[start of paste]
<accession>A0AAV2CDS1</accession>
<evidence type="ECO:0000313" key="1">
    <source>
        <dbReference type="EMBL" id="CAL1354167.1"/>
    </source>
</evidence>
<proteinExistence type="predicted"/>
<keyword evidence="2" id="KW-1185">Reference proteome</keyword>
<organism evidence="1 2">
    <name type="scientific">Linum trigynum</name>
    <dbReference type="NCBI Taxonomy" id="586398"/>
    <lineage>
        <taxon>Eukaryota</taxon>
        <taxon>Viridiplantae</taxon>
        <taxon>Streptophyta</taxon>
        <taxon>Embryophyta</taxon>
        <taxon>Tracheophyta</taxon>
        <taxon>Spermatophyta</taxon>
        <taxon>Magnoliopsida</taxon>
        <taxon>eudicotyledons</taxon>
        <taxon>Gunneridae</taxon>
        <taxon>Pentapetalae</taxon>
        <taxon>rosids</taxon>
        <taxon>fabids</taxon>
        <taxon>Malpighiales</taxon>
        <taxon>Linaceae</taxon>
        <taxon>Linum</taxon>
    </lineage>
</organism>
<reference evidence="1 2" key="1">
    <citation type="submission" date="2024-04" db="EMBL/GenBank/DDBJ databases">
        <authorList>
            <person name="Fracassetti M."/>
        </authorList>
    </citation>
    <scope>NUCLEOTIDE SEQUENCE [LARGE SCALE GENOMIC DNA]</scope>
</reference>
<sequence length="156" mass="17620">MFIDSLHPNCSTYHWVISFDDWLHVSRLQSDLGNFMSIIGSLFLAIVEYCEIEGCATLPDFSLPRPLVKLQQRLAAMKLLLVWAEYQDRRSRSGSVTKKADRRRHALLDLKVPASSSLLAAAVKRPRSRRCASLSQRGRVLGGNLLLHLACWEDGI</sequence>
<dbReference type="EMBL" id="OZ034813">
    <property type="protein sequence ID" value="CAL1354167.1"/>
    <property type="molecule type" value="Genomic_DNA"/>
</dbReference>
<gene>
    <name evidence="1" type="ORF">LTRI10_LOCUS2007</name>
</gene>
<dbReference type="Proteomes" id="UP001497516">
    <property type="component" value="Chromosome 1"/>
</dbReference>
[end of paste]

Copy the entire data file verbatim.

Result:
<accession>A0AAV2CDS1</accession>
<evidence type="ECO:0000313" key="1">
    <source>
        <dbReference type="EMBL" id="CAL1354167.1"/>
    </source>
</evidence>
<proteinExistence type="predicted"/>
<keyword evidence="2" id="KW-1185">Reference proteome</keyword>
<organism evidence="1 2">
    <name type="scientific">Linum trigynum</name>
    <dbReference type="NCBI Taxonomy" id="586398"/>
    <lineage>
        <taxon>Eukaryota</taxon>
        <taxon>Viridiplantae</taxon>
        <taxon>Streptophyta</taxon>
        <taxon>Embryophyta</taxon>
        <taxon>Tracheophyta</taxon>
        <taxon>Spermatophyta</taxon>
        <taxon>Magnoliopsida</taxon>
        <taxon>eudicotyledons</taxon>
        <taxon>Gunneridae</taxon>
        <taxon>Pentapetalae</taxon>
        <taxon>rosids</taxon>
        <taxon>fabids</taxon>
        <taxon>Malpighiales</taxon>
        <taxon>Linaceae</taxon>
        <taxon>Linum</taxon>
    </lineage>
</organism>
<reference evidence="1 2" key="1">
    <citation type="submission" date="2024-04" db="EMBL/GenBank/DDBJ databases">
        <authorList>
            <person name="Fracassetti M."/>
        </authorList>
    </citation>
    <scope>NUCLEOTIDE SEQUENCE [LARGE SCALE GENOMIC DNA]</scope>
</reference>
<sequence length="156" mass="17620">MFIDSLHPNCSTYHWVISFDDWLHVSRLQSDLGNFMSIIGSLFLAIVEYCEIEGCATLPDFSLPRPLVKLQQRLAAMKLLLVWAEYQDRRSRSGSVTKKADRRRHALLDLKVPASSSLLAAAVKRPRSRRCASLSQRGRVLGGNLLLHLACWEDGI</sequence>
<dbReference type="EMBL" id="OZ034813">
    <property type="protein sequence ID" value="CAL1354167.1"/>
    <property type="molecule type" value="Genomic_DNA"/>
</dbReference>
<gene>
    <name evidence="1" type="ORF">LTRI10_LOCUS2007</name>
</gene>
<dbReference type="Proteomes" id="UP001497516">
    <property type="component" value="Chromosome 1"/>
</dbReference>